Pa, Office of Open Records 2013 Annual Report

- The Pennsylvania Office of Open Records (“OOR”) has faced a 113% increase in the number of appeals filed with it since it opened its doors the Right-to-Know Law its Executive Director said Thursday releasing Pennsylvania’s 2013 statistics.

“The annual report illustrates the sustained upward trajectory of the public’s interest in keeping its government accountable, effective and efficient,” Executive Director Terry Mutchler said while releasing Pennsylvania’s newest statistics during national Sunshine Week. “It’s a stunning indicator that even after five years of record highs, our caseload continues to increase.”

The OOR is an independent quasi-judicial office that currently has a staff of fifteen. Of those, seven attorneys resolved all 2,478 appeals in 2013. The mission of the OOR is to implement the Right-to-Know Law, authored by Senate Majority Leader Dominic Pileggi (R-Delaware) and unanimously adopted by the Legislature in 2008.

In addition to adjudicating the nearly 2,500 appeals filed in 2013, the OOR handled over 20,000 telephone calls and e-mail inquiries and participated or monitored nearly 170 cases in the Courts of Common Pleas, Commonwealth Court, and Supreme Court. Additionally, the OOR has conducted nearly 800 trainings statewide since 2009 and responded to over 700 Right-to-Know Law requests filed with the OOR in 2013.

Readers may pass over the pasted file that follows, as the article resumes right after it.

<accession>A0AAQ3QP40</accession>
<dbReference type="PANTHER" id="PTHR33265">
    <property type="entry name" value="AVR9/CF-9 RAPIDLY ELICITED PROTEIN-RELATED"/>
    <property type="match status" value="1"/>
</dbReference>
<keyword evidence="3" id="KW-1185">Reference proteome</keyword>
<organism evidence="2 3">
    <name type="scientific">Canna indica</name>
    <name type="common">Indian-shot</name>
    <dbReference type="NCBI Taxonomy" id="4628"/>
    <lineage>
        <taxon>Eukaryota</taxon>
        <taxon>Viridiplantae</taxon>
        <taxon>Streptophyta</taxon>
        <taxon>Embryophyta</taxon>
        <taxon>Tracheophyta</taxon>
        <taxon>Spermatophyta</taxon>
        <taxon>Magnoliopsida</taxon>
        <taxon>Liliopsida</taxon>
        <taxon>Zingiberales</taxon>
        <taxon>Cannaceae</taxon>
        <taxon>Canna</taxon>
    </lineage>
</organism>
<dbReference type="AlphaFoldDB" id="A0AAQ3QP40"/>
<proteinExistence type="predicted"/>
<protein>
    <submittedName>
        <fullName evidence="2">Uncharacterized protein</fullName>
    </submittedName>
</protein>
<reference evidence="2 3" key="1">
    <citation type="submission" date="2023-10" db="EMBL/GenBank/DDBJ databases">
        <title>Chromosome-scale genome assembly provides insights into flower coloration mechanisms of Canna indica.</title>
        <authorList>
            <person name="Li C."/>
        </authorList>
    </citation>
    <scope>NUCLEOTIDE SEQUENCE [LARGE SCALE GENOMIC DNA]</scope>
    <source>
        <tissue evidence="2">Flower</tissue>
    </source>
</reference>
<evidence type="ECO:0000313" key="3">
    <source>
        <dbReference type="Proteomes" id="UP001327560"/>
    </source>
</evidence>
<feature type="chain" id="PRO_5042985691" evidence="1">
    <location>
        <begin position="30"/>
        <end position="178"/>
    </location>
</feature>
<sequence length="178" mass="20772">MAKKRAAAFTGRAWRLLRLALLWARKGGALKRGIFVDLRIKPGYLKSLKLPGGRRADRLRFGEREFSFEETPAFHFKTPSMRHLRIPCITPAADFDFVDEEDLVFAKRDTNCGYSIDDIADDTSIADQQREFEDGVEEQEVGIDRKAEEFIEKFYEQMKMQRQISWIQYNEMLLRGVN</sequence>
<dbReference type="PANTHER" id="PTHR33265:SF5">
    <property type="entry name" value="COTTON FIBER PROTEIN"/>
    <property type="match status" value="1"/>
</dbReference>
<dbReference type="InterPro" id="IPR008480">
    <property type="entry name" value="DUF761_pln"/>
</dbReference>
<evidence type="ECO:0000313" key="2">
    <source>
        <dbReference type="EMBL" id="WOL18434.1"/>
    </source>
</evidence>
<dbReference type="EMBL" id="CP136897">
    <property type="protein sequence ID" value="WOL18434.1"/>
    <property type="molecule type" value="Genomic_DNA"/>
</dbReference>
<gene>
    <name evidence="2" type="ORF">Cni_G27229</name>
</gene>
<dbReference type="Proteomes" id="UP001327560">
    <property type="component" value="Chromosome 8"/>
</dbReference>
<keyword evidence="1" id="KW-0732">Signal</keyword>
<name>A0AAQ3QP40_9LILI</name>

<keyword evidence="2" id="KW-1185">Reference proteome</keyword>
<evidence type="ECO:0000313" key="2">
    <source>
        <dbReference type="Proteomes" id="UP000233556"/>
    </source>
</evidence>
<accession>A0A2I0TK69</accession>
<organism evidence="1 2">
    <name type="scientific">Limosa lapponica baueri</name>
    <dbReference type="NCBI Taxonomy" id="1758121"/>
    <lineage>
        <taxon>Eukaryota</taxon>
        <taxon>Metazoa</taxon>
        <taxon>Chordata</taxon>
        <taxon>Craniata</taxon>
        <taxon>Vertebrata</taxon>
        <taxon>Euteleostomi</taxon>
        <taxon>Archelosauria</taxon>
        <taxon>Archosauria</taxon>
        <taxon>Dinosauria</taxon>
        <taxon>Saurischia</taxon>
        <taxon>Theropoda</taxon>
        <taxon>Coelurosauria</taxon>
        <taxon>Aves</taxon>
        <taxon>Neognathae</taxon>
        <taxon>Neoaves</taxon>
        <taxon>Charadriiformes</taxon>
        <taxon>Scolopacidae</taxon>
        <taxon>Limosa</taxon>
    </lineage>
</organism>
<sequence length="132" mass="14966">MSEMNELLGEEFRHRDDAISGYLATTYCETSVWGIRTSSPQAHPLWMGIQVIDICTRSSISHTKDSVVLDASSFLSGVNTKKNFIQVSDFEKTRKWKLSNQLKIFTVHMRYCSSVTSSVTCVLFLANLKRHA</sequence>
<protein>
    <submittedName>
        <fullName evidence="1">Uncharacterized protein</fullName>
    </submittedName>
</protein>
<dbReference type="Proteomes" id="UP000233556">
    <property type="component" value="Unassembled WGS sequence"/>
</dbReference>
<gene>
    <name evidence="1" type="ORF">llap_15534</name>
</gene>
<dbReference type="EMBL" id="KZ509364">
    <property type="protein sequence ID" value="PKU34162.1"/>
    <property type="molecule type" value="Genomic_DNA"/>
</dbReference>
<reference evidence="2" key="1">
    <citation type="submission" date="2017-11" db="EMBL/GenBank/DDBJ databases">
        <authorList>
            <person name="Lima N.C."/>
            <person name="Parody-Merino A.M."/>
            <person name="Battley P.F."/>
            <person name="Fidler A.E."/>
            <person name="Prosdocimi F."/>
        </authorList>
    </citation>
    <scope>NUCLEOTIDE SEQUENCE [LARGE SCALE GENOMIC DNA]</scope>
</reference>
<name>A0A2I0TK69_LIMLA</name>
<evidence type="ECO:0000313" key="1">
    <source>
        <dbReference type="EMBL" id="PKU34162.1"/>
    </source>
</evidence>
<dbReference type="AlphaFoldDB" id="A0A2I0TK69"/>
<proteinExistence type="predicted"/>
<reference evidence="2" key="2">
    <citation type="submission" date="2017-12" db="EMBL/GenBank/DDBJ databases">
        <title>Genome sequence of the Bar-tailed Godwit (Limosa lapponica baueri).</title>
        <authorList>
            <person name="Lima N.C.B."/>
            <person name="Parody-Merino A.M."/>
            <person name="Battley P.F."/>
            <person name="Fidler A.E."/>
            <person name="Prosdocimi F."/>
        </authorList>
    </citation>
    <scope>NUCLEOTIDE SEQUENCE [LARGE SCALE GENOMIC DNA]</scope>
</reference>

A snapshot of the report shows that 1,084 appeals were filed against state agencies and 1,394 appeals were filed against local agencies. While the report highlights the increased use of the RTKL by inmates, it distinctly validates the law’s success in allowing citizens to identify government waste and inefficiency and empowering them to require change.

“The Right-to-Know Law and OOR are effective tools that enable citizens to hold public officials and agencies accountable to the people they are responsible to serve,” Mutchler said. She added that Pennsylvania continues to emerge as a national leader in open government as it continues to rank as high as fifth in national transparency rankings.

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